08 December 2007
Dec. 9 and 10 mark the anniversaries of the Genocide Convention and the Universal Declaration of Human Rights (1948). Both were an acknowledgment of the dark side of European history and embodied the determination to ban vices that had been let loose with terrible consequences by westerners.
As human beings, we bear rights that are inalienable. Because these arise from the fact that we are human, they are necessarily universal, held equally by all humans. The parallel growth and expansion of human rights and international humanitarian law converged in the protection of civilians and punishment of perpetrators against the backdrop of government-instigated atrocity crimes like genocide, ethnic cleansing and large-scale killings.
Changes in the nature of armed conflict have put civilians on the front line of conflict-related casualties as well, from about 25 per cent during the First World War to around 65 per cent in the Second World War and up to 90 per cent of casualties today. Meantime, globalization has shrunk distances, brought images of human suffering into our daily lives in graphic detail and expanded our capacity to respond meaningfully, thereby increasing the calls to do so. Burma in 2007 was vastly different from Burma in 1988 on this count.
() At a time when Darfur continues to tug at consciences without borders, in a year in which the military thugs in Burma cracked down on peaceful Buddhist monks, and amidst the continuing shame of Guantanamo that mocks the worldwide legacy of the previous champion-in-chief of human rights, it is worth highlighting two notable advances that give cause for cheer: the establishment of the International Criminal Court in 1998 and the UN's adoption of the responsibility to protect in 2005. Canada played a starring role in the first and the lead role in the second.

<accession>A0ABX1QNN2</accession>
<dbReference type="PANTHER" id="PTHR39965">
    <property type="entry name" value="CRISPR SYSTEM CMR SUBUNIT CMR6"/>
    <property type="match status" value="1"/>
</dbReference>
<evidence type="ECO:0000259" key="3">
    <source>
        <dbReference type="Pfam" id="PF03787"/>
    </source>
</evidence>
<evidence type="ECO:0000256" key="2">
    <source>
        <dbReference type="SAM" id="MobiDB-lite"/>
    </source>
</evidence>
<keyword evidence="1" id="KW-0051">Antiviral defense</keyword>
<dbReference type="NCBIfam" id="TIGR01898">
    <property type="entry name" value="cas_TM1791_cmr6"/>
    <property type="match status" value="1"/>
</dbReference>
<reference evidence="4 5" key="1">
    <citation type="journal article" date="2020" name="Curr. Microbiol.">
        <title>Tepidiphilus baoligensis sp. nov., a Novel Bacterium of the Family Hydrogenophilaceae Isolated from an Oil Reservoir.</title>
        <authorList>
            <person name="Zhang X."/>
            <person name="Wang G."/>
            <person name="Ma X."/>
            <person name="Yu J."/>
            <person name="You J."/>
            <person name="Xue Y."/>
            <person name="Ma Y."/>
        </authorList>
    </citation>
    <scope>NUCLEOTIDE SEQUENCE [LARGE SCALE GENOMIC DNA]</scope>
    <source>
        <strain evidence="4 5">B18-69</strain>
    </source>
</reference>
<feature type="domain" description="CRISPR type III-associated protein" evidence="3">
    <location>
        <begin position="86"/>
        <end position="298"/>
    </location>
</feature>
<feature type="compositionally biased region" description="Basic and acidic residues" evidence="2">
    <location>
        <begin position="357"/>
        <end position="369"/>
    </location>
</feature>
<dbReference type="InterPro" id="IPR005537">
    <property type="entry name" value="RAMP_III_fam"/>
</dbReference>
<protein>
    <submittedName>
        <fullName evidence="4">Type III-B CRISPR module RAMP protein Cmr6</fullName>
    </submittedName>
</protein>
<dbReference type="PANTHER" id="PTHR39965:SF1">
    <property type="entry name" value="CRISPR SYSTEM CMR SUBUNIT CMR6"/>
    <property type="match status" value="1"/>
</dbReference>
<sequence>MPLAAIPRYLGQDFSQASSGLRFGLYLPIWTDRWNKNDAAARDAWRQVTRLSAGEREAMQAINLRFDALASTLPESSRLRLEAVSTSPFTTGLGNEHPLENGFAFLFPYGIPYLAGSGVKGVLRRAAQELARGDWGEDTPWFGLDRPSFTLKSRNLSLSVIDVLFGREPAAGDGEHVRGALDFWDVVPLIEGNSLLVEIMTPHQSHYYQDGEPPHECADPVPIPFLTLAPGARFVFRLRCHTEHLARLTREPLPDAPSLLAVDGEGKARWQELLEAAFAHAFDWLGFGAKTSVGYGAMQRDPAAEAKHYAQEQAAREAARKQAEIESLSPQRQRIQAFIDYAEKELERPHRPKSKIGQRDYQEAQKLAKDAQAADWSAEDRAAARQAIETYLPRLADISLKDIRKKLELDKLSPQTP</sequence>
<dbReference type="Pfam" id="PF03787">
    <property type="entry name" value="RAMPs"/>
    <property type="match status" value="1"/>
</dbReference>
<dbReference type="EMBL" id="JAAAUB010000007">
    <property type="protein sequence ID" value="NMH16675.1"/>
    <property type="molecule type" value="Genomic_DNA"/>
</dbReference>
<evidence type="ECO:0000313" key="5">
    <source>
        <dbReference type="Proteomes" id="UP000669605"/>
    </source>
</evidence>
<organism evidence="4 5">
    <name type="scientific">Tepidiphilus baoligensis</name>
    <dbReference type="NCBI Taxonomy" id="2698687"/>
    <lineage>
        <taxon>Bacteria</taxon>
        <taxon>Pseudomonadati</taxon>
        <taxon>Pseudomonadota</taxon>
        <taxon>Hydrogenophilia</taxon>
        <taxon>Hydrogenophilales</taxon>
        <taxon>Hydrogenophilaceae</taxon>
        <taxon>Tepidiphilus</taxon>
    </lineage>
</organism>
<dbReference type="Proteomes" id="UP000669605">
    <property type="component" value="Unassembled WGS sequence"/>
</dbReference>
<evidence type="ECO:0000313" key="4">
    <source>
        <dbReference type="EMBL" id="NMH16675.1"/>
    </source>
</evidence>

Both encroach substantially on national sovereignty with respect to nonintervention and the sovereign impunity of heads of state. Without an international criminal court with universal jurisdiction, the Genocide Convention remained an incomplete instrument. Without R2P, the Universal Declaration of Human Rights was a hollow mockery for many.
() Both with protection and prosecution, the default responsibility remains with states. Only if and when they are unable or unwilling does the community of states have the duty to step in with international protection and prosecution.
But who is "the international community"? The UN Security Council is the only international law enforcement body but faces serious leakage of representational legitimacy with each passing year.
() The alternative of non-UN authorized interventions is also flawed. The rest of the world is not going to accept that Washington, unilaterally or in concert with coalitions of the willing, has the right to define the thresholds of acceptable and intolerable behaviour by everyone else.
() The solution to both dilemmas is to return to the rule of law which tames the use of force both internally and internationally. And that means codifying the responsibility to protect, acting on it through agreed procedures and institutions, buying into the ICC, and then having the moral force, legal authority, material capacity and courage of conviction to topple the tyrants of the world, from Taliban-ruled Afghanistan, Saddam Hussein's Iraq and Burma to Darfur, and put them on trial at The Hague.
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